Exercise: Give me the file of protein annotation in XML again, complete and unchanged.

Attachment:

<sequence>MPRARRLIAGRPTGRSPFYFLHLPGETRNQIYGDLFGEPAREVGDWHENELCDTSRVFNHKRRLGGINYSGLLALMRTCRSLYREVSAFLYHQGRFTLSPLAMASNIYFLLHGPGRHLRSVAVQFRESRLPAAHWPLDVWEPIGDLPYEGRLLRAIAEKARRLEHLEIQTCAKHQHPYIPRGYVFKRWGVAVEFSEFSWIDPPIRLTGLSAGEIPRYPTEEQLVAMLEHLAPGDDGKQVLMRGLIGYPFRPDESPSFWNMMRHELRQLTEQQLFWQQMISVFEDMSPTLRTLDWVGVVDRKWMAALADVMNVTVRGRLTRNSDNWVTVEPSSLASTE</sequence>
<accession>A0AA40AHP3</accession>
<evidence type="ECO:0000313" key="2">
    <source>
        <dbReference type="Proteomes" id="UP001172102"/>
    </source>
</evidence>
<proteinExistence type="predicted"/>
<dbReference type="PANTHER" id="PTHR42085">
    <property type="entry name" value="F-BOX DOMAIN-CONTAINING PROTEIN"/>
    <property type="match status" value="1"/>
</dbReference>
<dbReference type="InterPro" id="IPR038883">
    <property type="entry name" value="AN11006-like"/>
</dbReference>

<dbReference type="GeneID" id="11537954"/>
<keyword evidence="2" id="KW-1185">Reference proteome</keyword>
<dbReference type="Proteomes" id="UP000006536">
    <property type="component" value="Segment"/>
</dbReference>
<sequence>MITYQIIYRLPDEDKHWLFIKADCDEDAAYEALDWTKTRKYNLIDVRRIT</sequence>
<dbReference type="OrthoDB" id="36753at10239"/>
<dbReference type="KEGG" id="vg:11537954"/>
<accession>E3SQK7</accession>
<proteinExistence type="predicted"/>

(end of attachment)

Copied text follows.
<sequence>MPRARRLIAGRPTGRSPFYFLHLPGETRNQIYGDLFGEPAREVGDWHENELCDTSRVFNHKRRLGGINYSGLLALMRTCRSLYREVSAFLYHQGRFTLSPLAMASNIYFLLHGPGRHLRSVAVQFRESRLPAAHWPLDVWEPIGDLPYEGRLLRAIAEKARRLEHLEIQTCAKHQHPYIPRGYVFKRWGVAVEFSEFSWIDPPIRLTGLSAGEIPRYPTEEQLVAMLEHLAPGDDGKQVLMRGLIGYPFRPDESPSFWNMMRHELRQLTEQQLFWQQMISVFEDMSPTLRTLDWVGVVDRKWMAALADVMNVTVRGRLTRNSDNWVTVEPSSLASTE</sequence>
<accession>A0AA40AHP3</accession>
<evidence type="ECO:0000313" key="2">
    <source>
        <dbReference type="Proteomes" id="UP001172102"/>
    </source>
</evidence>
<proteinExistence type="predicted"/>
<dbReference type="PANTHER" id="PTHR42085">
    <property type="entry name" value="F-BOX DOMAIN-CONTAINING PROTEIN"/>
    <property type="match status" value="1"/>
</dbReference>
<dbReference type="InterPro" id="IPR038883">
    <property type="entry name" value="AN11006-like"/>
</dbReference>

<dbReference type="GeneID" id="11537954"/>
<keyword evidence="2" id="KW-1185">Reference proteome</keyword>
<dbReference type="Proteomes" id="UP000006536">
    <property type="component" value="Segment"/>
</dbReference>
<sequence>MITYQIIYRLPDEDKHWLFIKADCDEDAAYEALDWTKTRKYNLIDVRRIT</sequence>
<dbReference type="OrthoDB" id="36753at10239"/>
<dbReference type="KEGG" id="vg:11537954"/>
<accession>E3SQK7</accession>
<proteinExistence type="predicted"/>